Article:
Lower the cost of living, Catholic bishops tell the state

The Catholic Archbishop of Nairobi Philip Anyolo is fed a cake by a devotee at Consolata Catholic Shrines during the Church’s Family Day on Sunday, June 26, 2022. [Samson Wire, Standard]

The Catholic Church has called on politicians to stop making false promises and instead face the high cost of living that is plaguing Kenyans.

The Kenya Conference of Catholic Bishops (KCCB) has accused some politicians of taking advantage of the economic crisis to exploit poor Kenyans.

Speaking at a religious service at Consolata Shrines yesterday, Archbishop of Nairobi Philip Anyolo, noted that the cost of living is becoming increasingly unbearable for families with meager financial resources.

“It is surprising that as drought and hunger threaten our borders and we see the price of even the most basic foodstuffs rising, the government remains silent about it. It’s sad,” said Anyolo, who read the KCCB statement.

The Archbishop regretted that the current economic crisis has become a finger-pointing match among politicians seeking elective positions, which provide no solution.

“During elections, politicians want us to believe that life will start after the election and suddenly things will be better. We are fed this false and empty hope that never comes true,” Anyolo said.

The call from the Catholic Church comes as the biting drought on the northern border has affected thousands of residents as well as livestock.

“Many Kenyans are hungry; the cost of living increases. Inflation is getting worse. We need urgent intervention from the county and national government,” the Archbishop noted.

He further challenged politicians seeking elective seats to inform Kenyans of their intention to reduce the cost of living.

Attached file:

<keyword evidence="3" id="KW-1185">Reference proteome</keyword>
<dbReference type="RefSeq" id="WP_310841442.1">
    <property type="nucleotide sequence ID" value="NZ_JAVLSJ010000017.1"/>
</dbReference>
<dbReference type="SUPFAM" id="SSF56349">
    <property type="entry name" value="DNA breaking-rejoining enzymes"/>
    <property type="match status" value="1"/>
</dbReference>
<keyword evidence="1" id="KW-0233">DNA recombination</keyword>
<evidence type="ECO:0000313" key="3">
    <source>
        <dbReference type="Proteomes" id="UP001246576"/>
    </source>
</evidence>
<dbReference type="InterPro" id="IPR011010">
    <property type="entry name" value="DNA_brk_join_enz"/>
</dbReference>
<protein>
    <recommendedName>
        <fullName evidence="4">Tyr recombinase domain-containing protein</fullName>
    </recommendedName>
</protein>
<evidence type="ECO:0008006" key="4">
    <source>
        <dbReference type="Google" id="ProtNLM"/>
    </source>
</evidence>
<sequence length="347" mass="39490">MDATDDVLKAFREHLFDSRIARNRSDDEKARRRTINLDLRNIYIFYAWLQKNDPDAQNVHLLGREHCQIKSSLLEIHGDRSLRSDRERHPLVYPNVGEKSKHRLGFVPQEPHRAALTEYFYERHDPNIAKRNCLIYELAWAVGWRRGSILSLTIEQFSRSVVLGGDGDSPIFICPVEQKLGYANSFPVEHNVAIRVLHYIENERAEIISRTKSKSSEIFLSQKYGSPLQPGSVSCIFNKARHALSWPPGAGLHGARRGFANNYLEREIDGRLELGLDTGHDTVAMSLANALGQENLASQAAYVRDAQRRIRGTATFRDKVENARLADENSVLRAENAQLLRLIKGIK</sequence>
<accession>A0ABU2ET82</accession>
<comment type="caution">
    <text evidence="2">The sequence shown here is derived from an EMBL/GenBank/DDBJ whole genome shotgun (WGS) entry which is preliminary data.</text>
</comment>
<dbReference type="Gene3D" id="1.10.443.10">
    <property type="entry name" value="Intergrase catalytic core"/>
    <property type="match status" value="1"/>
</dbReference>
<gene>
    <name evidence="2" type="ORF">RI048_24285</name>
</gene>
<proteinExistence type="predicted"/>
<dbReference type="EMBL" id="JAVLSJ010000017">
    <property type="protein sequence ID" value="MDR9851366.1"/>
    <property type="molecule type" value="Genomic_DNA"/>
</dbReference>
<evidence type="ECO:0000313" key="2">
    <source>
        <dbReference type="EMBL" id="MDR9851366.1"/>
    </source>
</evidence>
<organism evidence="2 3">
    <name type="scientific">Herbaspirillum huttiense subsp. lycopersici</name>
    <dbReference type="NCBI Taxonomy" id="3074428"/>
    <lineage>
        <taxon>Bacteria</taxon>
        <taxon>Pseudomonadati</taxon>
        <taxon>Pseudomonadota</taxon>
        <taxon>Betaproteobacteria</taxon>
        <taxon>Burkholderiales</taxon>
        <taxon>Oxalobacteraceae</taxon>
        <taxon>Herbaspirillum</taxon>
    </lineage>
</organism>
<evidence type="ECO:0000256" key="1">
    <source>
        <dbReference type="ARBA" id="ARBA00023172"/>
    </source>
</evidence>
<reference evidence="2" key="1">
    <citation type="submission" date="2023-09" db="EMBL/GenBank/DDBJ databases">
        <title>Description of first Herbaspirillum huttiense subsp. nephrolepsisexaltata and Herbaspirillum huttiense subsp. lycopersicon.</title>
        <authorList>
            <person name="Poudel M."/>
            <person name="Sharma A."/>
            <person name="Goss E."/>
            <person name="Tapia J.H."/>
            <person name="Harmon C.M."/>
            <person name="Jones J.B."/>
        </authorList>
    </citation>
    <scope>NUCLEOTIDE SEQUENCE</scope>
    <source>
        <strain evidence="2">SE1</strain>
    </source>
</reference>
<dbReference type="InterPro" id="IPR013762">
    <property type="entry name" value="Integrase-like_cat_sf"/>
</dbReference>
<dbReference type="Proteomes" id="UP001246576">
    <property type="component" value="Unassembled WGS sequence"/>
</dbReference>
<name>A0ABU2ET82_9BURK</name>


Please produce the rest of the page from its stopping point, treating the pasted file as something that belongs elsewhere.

“We believe that the outgoing leaders could have done much more to mitigate the effects of the perennial drought that has affected our country,” Anyolo said.

According to the Archbishop, the economic crisis has been aggravated by the culture of “charity” that prevails during the election campaign.

“We run the risk of electing leaders who do not care about the well-being of the poor and deprived. They have to promise us that they will not increase their salaries once elected,” Anyolo said.

The clergy urged Kenyans to explore more innovative and entrepreneurial avenues to increase their sources of income and not depend on handouts.

The church also took issue with the country’s international debt, which they say has reached alarming levels amid massive corruption that is destroying public institutions.

“Unfortunately, a lot of money has been wasted due to corruption. Business in the informal sector depends on good governance, which is lacking,” Anyolo said.

The Archbishop said the church has set aside a team to conduct civic education on the elections in churches and at the community level to ensure a peaceful election in August.

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